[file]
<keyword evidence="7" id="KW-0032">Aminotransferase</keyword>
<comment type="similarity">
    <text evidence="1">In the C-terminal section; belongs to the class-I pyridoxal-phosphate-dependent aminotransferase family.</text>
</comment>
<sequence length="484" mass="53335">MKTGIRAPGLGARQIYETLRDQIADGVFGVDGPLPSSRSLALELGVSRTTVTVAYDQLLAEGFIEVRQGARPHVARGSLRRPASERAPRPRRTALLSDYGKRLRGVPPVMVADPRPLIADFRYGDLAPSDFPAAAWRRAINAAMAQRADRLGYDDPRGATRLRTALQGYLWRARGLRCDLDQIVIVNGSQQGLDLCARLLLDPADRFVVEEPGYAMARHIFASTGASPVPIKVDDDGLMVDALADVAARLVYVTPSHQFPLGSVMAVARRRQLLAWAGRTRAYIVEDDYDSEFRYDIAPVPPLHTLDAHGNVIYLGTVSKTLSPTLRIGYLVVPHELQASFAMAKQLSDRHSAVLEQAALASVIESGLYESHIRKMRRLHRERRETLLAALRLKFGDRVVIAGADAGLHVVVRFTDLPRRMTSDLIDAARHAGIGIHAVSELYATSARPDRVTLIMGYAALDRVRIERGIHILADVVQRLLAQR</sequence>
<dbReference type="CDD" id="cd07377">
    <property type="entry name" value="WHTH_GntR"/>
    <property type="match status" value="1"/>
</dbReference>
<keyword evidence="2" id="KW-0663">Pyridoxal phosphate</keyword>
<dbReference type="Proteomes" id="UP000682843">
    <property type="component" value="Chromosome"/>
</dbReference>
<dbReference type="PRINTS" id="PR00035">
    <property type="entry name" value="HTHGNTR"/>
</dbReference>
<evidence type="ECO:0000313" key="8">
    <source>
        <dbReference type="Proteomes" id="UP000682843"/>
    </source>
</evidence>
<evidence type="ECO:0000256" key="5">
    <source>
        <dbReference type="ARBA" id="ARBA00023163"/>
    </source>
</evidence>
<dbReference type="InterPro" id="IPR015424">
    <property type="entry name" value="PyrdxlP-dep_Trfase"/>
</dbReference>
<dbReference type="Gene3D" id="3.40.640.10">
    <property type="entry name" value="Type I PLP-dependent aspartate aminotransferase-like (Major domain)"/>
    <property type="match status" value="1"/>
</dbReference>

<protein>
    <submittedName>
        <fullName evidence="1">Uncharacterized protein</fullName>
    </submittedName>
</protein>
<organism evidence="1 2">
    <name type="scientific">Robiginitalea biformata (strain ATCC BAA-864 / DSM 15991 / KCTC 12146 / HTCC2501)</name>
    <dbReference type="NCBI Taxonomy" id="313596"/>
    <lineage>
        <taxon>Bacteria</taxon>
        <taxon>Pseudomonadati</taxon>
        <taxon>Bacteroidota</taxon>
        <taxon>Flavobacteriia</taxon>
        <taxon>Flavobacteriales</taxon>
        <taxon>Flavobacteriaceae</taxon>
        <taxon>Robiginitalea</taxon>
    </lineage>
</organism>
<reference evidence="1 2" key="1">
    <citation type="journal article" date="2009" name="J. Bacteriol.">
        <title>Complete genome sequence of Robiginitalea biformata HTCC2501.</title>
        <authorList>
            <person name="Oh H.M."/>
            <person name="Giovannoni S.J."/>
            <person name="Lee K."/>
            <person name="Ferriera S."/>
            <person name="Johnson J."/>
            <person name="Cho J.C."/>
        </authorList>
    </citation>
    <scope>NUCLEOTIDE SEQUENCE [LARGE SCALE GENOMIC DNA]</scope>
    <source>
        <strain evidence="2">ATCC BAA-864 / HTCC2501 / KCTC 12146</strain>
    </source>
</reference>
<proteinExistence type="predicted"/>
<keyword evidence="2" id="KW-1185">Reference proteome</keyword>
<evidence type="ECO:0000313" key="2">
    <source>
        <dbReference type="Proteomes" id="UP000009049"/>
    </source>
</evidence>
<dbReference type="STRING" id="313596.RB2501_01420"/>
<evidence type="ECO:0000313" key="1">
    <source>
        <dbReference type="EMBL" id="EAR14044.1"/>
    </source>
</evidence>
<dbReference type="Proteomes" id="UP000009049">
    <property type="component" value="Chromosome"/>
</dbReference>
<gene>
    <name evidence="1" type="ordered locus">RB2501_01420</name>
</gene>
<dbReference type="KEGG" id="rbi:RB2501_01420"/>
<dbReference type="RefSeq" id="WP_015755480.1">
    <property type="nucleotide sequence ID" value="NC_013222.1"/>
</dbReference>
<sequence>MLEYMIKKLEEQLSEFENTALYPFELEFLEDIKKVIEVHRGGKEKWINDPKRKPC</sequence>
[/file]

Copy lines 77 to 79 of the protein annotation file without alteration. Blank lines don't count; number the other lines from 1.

<evidence type="ECO:0000313" key="1">
    <source>
        <dbReference type="EMBL" id="EAR14044.1"/>